Russian bodybuilder Alexander Nevsky, finding few willing to cast him as an actor, directs ‘Black Rose,’ a buddy-cop vehicle for himself. read more Source: HoolywoodReporter Movie Reviews

“When hate divides, hope remains.” Samuel Goldwyn Films has revealed the first trailer for the film titled Gook, which is a derogatory slang word in America used to describe Asians. The film is directed by Korean American filmmaker/actor Justin Chon, and is about two Korean American kids living in Los Angeles in the early 1990s. It’s set against the backdrop of the infamous L.A. Riots during 1992. Starring Justin Chon and David So, as well as Simone Baker, Curtiss Cook Jr., Sang Chon, Omono Okojie, Ben Munoz, Cesar Garcia, Isaiah Jarel, and Kirlew Vilbon. This first premiered at the Sundance Film Festival this year, where it won the Audience Award in the low budget Next section. This is a very cool first trailer, I dig. Here’s the first official trailer (+ poster) for Justin Chon’s Gook, in high def on Apple: Eli (Chon) and Daniel (So) are two Korean American brothers that run their late father’s shoe store in a predominantly African …

“If you knew someone was going to die, would you try and save them?” Chiller Films has debuted the official trailer for a horror film titled Camera Obscura, arriving in theaters this June. The film is about a veteran war photographer who returns from Afghanistan with PTSD. His girlfriend gives him an old camera, which he starts shooting with, only to discover (when he develops the film) that it takes photos of imminent deaths. It’s kind of like Final Destination, but with a camera. Christopher Denham stars, with Nadja Bobyleva, Catherine Curtin, Chase Williamson, and Noah Segan. The title, Camera Obscura, is a reference to pinhole photography, a real technique that doesn’t seem to be used in this. But it’s only a title. Here’s the first official trailer for Aaron B. Koontz’s Camera Obscura, originally from Collider: Please enable Javascript to watch this video A veteran war photographer (Christopher Denham) with PTSD sees imminent deaths in his developed photos, questioning his already fragile …

Salutations, all. I bring you the next episode of Indie Beat! Our guest for this current installment is filmmaker and actor Joanna Arnow. Her first released work “Eiko & Koma: The Retrospective Project” (watch here) follows the work of the titular dancers, sort of a small slice primer for those unfamiliar with the Japanese-born artists. In 2013 Joanna turned the camera on her then-boyfriend (and herself) with “i hate myself 🙂” which our own Katie Walsh reviewed for its Rooftop Films premiere, saying “It’s refreshing to see a filmmaker embrace this honesty with such gusto.” And she’s right! Continue reading Podcast: Indie Beat Talks With ‘i hate myself :)’ Director Joanna Arnow at The Playlist.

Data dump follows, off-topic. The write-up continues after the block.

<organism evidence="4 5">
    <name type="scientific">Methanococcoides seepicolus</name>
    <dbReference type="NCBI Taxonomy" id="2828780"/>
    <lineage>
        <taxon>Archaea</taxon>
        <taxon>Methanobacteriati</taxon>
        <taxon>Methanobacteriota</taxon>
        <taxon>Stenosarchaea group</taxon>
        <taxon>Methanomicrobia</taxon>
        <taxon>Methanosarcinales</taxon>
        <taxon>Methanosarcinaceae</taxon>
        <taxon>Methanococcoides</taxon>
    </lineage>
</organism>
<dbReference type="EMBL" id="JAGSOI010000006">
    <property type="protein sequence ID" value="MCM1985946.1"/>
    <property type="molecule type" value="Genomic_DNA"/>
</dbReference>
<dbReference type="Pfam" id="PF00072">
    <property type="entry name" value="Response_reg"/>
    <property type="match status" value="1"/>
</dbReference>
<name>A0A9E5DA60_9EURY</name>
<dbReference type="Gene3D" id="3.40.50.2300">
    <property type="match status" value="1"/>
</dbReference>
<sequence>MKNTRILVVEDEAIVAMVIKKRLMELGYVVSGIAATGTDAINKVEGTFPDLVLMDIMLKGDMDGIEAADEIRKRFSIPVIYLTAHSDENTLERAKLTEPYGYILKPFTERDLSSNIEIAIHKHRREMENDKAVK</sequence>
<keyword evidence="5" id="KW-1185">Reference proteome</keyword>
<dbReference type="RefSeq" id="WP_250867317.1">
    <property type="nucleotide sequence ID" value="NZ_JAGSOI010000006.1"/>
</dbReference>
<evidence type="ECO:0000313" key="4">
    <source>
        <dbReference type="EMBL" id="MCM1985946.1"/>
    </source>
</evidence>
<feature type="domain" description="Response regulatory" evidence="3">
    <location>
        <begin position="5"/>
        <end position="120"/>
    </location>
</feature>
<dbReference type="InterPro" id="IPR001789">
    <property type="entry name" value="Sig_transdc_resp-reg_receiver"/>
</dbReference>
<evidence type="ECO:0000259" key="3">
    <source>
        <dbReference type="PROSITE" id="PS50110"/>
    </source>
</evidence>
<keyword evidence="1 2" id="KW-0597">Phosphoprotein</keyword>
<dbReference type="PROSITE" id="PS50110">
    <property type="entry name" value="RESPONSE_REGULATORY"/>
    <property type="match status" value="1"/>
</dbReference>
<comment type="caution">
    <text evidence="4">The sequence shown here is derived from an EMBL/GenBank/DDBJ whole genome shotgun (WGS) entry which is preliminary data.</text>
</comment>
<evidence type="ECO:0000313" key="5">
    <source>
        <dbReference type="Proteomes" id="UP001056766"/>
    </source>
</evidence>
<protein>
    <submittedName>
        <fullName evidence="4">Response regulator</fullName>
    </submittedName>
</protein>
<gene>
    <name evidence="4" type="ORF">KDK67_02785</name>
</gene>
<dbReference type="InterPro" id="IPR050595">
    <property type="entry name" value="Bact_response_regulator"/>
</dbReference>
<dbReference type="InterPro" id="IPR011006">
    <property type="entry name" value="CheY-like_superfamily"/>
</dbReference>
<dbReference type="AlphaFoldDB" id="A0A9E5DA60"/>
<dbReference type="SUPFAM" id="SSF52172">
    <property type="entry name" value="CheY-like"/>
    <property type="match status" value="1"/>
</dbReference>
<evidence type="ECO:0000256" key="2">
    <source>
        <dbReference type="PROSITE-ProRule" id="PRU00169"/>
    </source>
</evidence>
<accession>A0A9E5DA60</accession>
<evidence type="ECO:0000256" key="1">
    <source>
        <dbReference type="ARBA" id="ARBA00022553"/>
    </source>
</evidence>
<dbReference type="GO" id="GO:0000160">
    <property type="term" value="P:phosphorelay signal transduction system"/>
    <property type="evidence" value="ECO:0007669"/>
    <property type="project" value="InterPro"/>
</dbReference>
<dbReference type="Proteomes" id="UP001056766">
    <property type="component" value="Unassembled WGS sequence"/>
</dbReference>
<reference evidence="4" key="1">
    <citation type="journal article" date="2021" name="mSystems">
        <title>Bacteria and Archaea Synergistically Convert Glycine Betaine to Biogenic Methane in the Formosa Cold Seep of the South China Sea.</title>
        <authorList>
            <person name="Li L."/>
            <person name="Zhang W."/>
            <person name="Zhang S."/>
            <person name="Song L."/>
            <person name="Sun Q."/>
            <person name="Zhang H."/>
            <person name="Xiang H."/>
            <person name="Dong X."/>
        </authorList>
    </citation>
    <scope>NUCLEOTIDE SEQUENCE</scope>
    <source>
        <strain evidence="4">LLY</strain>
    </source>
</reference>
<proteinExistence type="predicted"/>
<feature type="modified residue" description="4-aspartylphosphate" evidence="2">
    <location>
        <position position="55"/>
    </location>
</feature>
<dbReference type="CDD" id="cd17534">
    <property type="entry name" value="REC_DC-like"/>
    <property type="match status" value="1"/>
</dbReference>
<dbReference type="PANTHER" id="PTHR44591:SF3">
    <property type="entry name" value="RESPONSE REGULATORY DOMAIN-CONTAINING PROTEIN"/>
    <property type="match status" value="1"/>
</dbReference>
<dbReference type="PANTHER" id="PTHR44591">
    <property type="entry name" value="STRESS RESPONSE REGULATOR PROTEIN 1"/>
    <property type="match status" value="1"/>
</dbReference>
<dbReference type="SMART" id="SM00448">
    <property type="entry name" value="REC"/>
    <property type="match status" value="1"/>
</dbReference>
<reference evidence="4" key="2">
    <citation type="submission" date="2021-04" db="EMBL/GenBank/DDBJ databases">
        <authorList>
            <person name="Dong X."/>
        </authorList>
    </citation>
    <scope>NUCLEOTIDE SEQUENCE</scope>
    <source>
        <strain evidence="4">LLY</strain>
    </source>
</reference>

In less than six months, the term ‘fake news’ has become so all-encompassing, so utterly prevalent, that everyone’s pretty much sick of it (sorry for putting it in the headlines, guys). But as bored as we are of articles about some asshole living in his mom’s basement who gets 50,000 likes on Facebook a day for stories about how Hillary Clinton ate a baby, it doesn’t change that the volume of clickable bullshit that plays to prejudices on both sides. Continue reading Fake News: Robert De Niro Comedy ‘Wag The Dog’ Becoming An HBO Comedy Series at The Playlist.

Small town life is poignantly examined in the modest Tribeca drama “Abundant Acreage Available.” A humanist drama about family, faith, and grief, ‘Acreage’ is an intimate film with few outsized dramatic moments, but as anchored by Amy Ryan’s mannered yet commanding performance—her finest in years—this lovely little story sensitively absorbs. ‘Acreage’ begins with a makeshift funeral, a bereaved Tracy (Ryan), who’s taken care of her ailing father for years, attempts to bury the box of his ashes in the fields of her farm. Continue reading Amy Ryan Amplifies The Quiet ‘Abundant Acreage Available’ [Tribeca Review] at The Playlist.